Name: Melissa Gerhart
Current employer: PPG Industries, the world's leading coatings company
Job title: Development Chemist at the PPG Architectural Coatings U.S. and Canada research and development lab in Cheswick, PA
Science Career: Chemist
Time working in this field: 10 years
How would you describe what you do on a typical day to a student?
I am responsible for developing specialty products for the North American PPG Architectural Coatings business unit. The specialty products I work on include wood cleaners, wood strippers, commercial paints sold directly to professional contractors, and faux finish wall coatings that replicate suede and other textures. These products are sold under well-known brands such as OLYMPIC® Paints and Stains, FLOOD®, GLIDDEN® and PPG PAINTS™. These brands may be used by your parents or a home improvement contractor on your very own home!
On a typical day, the vast majority of my time is spent in the lab testing products and developing formulas for new products. I also spend time evaluating data findings or in meetings communicating the results of the data.
How did you become interested in this area of science/engineering?
I had two great chemistry teachers in high school. Their classes were fun, exciting, and hands-on. It was because of them that I decided to pursue a career in chemistry.
What did you study in high school, undergraduate, and graduate school?
In high school I completed the general course work with only one Advanced Placement speech class. After high school, I attended Indiana University of Pennsylvania (IUP) and earned a bachelor's degree in chemistry. I also received a Certificate of Recognition in safety science from IUP, which is a program that introduced me to the fundamentals of occupational safety involving recognition, evaluation, and control of common workplace hazards. Looking back, I am so glad that I have this certification, as safety is always the #1 priority at PPG.
How would you describe your current work environment to a student?
The work environment is an industrial lab that houses instruments, equipment, and raw materials that allow my team to develop and test existing and new products. Most employees wear casual clothes, including jeans, because the lab work can be somewhat messy.
What are some of the key characteristics that are important for a person to succeed in your type of work?
The ability to effectively communicate with your supervisors, peers, and customers is essential. I often use these skills whenever I encounter problems such as manufacturing issues. I must concisely communicate to the team to determine where issues stem from and how to resolve them. Without sound problem solving abilities, I could not be successful in my job.
What do you enjoy most about your work? What do you not like or wish you could change?
I enjoy the casual atmosphere, ability to work independently, and the people I work with. The one thing I wish I could change is my hour-long commute to work.
What was a project that you have worked on that you found particularly interesting?
I always enjoy new product development. I get satisfaction knowing that I can walk into major home improvement retailers like Lowe's, The Home Depot, Walmart, and Menards and see customers buying products that I helped develop.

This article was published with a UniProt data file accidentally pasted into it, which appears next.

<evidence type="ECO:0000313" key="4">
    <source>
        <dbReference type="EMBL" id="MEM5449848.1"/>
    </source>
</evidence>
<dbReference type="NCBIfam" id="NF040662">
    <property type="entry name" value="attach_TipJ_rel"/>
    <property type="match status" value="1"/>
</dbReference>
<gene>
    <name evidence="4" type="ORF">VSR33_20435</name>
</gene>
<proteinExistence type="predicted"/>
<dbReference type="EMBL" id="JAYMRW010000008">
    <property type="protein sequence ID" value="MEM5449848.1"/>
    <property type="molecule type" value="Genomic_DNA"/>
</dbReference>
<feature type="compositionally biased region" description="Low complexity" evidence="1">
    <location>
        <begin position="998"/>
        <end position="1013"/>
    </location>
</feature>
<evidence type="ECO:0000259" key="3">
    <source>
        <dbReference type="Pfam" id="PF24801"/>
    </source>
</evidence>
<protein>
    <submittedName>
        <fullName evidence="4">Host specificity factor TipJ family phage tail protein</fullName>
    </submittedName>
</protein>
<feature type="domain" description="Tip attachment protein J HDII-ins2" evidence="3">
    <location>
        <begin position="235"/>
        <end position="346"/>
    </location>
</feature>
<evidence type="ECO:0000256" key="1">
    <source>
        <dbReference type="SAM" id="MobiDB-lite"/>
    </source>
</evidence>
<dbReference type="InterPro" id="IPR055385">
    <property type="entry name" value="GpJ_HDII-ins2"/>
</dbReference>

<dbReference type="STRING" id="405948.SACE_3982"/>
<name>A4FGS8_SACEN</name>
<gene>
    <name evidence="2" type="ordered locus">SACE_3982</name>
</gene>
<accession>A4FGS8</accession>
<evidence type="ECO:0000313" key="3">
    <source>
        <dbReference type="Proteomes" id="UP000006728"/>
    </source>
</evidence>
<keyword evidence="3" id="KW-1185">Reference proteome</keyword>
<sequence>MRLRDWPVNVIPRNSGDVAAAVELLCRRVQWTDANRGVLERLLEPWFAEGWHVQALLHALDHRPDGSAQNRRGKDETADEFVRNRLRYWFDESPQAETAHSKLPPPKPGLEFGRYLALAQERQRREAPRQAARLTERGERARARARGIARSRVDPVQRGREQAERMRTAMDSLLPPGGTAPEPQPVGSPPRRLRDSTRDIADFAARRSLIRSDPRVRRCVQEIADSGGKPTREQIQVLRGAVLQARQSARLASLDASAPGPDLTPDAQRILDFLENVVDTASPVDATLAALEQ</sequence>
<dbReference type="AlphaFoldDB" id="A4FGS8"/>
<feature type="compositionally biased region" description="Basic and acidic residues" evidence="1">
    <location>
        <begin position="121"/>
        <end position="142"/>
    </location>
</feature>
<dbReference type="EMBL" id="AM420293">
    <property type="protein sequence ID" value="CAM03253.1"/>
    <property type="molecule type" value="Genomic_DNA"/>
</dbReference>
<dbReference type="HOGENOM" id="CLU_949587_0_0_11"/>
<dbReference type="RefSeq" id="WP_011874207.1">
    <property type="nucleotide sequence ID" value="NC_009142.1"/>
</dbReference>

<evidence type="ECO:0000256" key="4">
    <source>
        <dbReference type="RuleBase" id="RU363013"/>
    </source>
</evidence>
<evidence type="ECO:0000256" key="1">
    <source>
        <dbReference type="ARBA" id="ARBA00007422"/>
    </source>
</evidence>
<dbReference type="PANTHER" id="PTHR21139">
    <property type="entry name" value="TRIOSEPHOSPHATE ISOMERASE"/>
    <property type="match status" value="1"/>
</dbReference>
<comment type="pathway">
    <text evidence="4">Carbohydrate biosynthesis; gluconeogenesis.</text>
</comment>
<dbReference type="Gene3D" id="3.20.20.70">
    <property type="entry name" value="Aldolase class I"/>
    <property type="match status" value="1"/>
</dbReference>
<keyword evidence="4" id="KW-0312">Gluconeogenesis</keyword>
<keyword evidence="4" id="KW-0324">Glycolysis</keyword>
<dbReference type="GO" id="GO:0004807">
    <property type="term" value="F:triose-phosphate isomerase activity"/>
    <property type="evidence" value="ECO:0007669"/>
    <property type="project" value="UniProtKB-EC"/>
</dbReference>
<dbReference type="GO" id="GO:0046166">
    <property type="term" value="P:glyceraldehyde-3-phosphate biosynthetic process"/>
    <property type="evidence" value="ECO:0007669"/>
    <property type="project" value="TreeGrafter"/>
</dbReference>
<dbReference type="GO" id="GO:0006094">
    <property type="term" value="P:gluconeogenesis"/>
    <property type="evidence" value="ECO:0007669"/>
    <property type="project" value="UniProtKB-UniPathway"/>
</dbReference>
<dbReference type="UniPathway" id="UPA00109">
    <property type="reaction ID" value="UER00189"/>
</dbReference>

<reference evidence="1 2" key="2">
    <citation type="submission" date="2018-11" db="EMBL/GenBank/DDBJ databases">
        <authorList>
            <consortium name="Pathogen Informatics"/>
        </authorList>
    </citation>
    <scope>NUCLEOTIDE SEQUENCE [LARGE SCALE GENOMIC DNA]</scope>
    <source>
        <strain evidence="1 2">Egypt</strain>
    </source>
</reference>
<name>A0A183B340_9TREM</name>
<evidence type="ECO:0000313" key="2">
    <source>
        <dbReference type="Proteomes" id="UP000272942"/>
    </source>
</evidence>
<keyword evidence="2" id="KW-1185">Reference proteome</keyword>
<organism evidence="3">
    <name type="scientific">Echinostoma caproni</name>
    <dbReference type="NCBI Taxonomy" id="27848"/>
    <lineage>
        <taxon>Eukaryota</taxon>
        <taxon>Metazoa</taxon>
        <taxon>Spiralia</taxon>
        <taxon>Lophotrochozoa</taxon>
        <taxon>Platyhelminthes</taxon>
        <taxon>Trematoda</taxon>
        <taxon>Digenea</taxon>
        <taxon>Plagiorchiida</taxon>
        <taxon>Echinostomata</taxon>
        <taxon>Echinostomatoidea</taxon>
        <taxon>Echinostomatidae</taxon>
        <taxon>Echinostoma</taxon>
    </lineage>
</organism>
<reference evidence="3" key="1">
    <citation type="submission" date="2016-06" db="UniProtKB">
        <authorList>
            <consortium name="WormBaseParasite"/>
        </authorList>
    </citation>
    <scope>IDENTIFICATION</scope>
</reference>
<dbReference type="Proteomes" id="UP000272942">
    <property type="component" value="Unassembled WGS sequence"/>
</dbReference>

What can a student do in high school and in college to prepare for a career in your field in terms of coursework and extracurricular activities?
Taking extra math classes in high school and getting Six Sigma certification in college (or after) are extremely helpful in jobs similar to mine in science, technology, engineering, and mathematics fields. Six Sigma is a methodology that helps improve business processes by utilizing statistical analysis in order to increase operational productivity, customer satisfaction, and other measurable business outcomes. Also, internships (in college) can be valuable in order to gain real-world work experience and to apply it to your coursework.
Is there any advice you would give to someone interested in this field that you wish someone had given you when you were starting out?
Business is becoming more global, so learning another language can help open more opportunities for you. Also, talent and intelligence are great, but they won't get you where you want to go without hard work.
Is there anything about your profession that you think people misunderstand, or anything you think people would be surprised to learn about your job?
A common misconception is that being a chemist is boring and repetitive. I can honestly say my job is definitely not boring. There are new challenges presented to me and new problems to solve every day. However, there are days where I actually test how long it takes paint to dry.
Did you ever participate in science fairs as a student? What was your experience like?
My school only held science fairs in junior high. My brother and I developed a product called sticky paint. We mixed Elmer's glue and paint and used it to stick posters to the wall. After testing, we found that when the poster was removed from the wall, the sticky paint mixture did not damage the wall paint and could also be easily removed from the poster. We ended up winning first place in the science fair because we were able to use everyday items to fix a problem that many people have.
What do you do in your free time?
In my free time I read, watch science fiction movies, play with my two dogs, and hang out with my daughter.
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